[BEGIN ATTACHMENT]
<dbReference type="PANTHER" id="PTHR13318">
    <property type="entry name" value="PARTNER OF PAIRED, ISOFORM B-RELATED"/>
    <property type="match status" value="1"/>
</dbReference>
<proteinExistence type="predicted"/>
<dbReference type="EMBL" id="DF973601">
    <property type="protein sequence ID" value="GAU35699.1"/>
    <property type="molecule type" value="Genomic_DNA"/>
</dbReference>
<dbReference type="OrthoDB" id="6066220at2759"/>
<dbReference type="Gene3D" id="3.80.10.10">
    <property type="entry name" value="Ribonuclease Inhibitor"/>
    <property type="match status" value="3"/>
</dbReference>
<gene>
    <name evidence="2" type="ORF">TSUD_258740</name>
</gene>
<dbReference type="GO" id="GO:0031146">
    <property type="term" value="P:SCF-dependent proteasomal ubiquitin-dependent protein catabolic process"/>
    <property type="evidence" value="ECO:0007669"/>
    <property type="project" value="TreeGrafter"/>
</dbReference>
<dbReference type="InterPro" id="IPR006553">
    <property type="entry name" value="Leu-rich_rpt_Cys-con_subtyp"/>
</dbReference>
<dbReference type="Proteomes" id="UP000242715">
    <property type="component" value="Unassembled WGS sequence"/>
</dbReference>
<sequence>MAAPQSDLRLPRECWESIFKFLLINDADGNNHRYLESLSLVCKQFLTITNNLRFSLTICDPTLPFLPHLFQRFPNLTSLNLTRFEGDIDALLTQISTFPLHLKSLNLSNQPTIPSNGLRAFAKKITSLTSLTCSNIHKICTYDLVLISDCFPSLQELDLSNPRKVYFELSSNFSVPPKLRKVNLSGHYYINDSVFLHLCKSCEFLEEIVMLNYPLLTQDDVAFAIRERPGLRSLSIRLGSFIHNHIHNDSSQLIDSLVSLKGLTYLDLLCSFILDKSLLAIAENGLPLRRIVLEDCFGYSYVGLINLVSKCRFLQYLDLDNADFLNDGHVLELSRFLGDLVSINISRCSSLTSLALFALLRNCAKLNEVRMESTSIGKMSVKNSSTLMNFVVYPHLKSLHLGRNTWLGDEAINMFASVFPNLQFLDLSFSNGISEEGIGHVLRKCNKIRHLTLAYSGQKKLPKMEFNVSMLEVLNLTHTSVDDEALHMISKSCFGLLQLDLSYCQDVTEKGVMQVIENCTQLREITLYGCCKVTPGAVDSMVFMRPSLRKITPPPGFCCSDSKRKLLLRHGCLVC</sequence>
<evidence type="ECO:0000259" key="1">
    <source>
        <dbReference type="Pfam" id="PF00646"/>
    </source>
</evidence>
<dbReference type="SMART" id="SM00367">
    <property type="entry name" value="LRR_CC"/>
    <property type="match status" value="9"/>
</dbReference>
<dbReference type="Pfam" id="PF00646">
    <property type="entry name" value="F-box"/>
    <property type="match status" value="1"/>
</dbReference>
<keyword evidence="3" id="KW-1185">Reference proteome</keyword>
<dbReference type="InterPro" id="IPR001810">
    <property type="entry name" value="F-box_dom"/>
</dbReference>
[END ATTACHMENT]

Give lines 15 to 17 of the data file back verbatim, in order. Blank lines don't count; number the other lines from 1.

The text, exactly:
<gene>
    <name evidence="2" type="ORF">TSUD_258740</name>
</gene>